San Francisco’s treasury department was not kidding when it told Lyft and Uber drivers in April that it wanted to collect business fees from them.
Though it’s only $91 for an annual license to operate a business—which the city says applies to these drivers—some are getting bills as high as $780, according to a report from the SF Examiner. That’s because the city is also charging them for late registration penalties, interest, and annual license fees for previous years.
In mid-April, the treasurer’s office send out letters to 37,000 drivers, notifying them that they need to register for a business license. According to the treasury, this has long been the law, but wasn’t clear exactly why the treasurer’s office took so long to enforce the requirement.
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However, the department had recently created an online portal where businesses can file necessary paperwork. A spokeswoman for the department also said that it had recently obtained the names of Uber and Lyft drivers operating in San Francisco—necessary information in order to enforce this law—though she declined to share where the information came from, beyond stating that the office receives information about businesses through subpoenas and other tools.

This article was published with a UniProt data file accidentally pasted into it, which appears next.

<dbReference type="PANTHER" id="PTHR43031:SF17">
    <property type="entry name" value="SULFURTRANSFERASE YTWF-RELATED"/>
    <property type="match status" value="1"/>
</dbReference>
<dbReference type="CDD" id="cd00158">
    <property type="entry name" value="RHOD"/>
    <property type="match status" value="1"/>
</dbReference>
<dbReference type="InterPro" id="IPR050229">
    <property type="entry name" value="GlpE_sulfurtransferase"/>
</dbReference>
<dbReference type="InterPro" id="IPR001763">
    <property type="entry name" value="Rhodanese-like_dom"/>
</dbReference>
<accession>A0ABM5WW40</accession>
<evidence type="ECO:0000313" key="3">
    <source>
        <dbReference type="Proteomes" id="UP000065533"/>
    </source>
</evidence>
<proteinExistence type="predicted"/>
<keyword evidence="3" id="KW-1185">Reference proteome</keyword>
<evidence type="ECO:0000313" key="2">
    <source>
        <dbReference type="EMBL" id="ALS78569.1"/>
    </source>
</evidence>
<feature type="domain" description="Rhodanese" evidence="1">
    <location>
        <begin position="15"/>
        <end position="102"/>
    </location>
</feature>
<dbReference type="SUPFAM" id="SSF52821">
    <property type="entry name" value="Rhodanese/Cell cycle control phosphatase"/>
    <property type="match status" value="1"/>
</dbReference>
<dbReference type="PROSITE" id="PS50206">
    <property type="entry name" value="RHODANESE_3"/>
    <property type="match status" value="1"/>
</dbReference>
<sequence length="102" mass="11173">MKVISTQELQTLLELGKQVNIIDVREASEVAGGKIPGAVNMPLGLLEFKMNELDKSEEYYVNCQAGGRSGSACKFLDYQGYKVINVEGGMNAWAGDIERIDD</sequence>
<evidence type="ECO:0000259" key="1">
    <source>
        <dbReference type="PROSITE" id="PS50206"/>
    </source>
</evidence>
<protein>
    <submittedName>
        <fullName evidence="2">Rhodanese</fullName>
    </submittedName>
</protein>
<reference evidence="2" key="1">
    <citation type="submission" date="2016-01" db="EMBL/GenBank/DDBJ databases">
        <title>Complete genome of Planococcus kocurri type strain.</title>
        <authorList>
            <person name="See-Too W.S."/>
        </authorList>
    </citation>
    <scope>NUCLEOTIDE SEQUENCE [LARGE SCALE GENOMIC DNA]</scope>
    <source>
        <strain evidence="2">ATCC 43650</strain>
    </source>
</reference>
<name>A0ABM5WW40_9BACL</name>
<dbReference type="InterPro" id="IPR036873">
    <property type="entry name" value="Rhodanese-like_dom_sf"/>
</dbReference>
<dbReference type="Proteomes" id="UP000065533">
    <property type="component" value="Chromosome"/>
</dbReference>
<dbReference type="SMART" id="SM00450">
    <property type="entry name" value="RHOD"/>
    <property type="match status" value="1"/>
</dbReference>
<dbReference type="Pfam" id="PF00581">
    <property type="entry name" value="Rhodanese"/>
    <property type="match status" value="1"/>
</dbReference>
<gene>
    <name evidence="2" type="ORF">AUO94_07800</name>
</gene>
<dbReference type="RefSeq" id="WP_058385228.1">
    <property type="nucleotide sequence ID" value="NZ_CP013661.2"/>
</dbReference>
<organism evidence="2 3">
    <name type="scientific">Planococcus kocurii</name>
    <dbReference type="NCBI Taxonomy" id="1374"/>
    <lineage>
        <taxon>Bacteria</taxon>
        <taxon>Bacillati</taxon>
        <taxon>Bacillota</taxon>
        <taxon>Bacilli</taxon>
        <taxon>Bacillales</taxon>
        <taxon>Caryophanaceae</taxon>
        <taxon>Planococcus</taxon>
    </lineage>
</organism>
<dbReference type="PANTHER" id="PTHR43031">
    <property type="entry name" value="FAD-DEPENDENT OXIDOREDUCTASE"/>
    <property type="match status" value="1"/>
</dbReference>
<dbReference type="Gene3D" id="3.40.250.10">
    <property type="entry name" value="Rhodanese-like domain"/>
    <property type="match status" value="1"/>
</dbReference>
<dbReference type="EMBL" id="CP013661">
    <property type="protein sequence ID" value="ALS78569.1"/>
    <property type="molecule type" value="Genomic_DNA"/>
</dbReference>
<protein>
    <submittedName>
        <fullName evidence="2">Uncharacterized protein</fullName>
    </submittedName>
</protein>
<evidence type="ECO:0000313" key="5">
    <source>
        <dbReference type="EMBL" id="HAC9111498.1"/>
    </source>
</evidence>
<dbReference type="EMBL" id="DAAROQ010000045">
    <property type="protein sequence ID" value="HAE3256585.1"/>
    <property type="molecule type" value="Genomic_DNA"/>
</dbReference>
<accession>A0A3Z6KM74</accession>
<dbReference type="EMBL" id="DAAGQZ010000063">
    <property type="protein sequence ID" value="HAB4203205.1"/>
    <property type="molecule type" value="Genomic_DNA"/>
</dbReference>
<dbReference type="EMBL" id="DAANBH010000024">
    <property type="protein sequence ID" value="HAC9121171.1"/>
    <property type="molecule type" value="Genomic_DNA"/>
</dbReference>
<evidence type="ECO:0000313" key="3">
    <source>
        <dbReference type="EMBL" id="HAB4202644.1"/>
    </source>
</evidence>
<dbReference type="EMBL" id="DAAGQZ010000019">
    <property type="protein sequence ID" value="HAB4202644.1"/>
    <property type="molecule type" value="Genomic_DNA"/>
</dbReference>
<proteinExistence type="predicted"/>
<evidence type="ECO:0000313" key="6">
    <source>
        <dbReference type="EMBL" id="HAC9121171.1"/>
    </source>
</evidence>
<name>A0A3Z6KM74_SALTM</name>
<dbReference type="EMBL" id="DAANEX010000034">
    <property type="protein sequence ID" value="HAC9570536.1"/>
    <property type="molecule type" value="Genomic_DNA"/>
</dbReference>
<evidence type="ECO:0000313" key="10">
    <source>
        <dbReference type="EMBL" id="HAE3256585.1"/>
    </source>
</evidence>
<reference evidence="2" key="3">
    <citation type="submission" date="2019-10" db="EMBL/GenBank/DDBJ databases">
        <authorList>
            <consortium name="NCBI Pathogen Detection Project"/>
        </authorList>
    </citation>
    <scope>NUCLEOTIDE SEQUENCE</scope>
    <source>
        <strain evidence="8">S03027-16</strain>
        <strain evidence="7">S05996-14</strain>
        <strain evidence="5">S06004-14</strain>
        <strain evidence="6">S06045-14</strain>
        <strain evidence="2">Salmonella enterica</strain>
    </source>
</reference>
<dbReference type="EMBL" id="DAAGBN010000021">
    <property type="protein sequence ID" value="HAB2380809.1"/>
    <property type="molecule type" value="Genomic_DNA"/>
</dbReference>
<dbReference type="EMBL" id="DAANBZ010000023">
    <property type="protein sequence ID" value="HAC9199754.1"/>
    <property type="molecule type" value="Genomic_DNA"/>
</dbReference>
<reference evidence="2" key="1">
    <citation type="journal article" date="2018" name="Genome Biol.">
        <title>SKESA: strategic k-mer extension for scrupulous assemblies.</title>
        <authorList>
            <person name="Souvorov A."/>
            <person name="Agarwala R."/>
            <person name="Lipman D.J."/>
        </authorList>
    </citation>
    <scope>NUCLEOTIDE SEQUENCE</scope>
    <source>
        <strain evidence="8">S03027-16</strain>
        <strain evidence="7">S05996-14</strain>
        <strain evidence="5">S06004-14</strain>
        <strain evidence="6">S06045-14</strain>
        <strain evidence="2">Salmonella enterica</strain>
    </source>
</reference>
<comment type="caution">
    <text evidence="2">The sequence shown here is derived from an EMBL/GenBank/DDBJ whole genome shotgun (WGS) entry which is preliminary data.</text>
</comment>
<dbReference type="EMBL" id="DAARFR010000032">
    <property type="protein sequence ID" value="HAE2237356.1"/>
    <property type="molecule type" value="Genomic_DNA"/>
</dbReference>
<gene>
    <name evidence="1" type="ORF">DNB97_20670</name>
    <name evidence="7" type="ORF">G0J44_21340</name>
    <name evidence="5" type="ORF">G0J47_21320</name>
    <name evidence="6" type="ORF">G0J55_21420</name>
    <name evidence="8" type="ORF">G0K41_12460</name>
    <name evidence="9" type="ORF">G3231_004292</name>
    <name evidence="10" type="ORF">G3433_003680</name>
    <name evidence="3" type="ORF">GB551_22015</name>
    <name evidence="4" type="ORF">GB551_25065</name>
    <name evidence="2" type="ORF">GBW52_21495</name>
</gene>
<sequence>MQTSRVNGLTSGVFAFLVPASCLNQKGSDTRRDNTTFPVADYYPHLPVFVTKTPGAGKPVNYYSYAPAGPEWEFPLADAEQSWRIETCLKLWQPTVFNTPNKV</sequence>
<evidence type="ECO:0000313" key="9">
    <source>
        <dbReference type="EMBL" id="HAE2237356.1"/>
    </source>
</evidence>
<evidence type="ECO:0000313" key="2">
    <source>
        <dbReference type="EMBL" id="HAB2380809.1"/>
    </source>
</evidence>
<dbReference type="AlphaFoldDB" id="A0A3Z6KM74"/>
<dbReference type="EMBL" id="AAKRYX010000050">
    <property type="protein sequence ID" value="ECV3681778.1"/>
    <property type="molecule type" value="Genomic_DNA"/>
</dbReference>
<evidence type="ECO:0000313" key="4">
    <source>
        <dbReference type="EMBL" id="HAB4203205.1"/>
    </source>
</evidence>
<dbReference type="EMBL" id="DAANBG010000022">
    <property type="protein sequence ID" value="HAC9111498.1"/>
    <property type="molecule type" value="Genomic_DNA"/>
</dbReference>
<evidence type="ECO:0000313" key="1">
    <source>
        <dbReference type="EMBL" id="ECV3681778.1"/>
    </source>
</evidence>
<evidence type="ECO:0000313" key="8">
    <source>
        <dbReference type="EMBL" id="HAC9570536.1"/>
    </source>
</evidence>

The added costs may be enough to make some drivers rethink whether they want to continue driving for these ride-hailing services in San Francisco. “It’s really a deal killer,” San Francisco Uber and Lyft driver Dan Carrigan told the SF Examiner.
And given the ride-hailing companies’ aversion to covering employee costs like expenses and benefits for drivers, it’s unlikely they’ll volunteer to pay off the fines.
“We encourage the Treasurer to ease financial and bureaucratic burdens on independent contractors and hope the he will take steps to ensure their privacy and safety,” an Uber spokesman told Fortune in a statement. Fortune has also contacted Lyft and the office of the treasurer, and will update the story if we hear back.
Uber and Lyft Are Leaving This U.S. City
The treasury’s attempt to collect fees owed by Uber and Lyft drivers is only the latest move by San Francisco’s government to make a new generation of startups obey the city’s business laws. Airbnb (AIRBNB), also headquartered in San Francisco, has long been embattled with city regulators over its marketplace for home-sharing, which many say enables illegal hotels and takes housing units off the long-term rental market.
The story has been updated with a statement from Uber.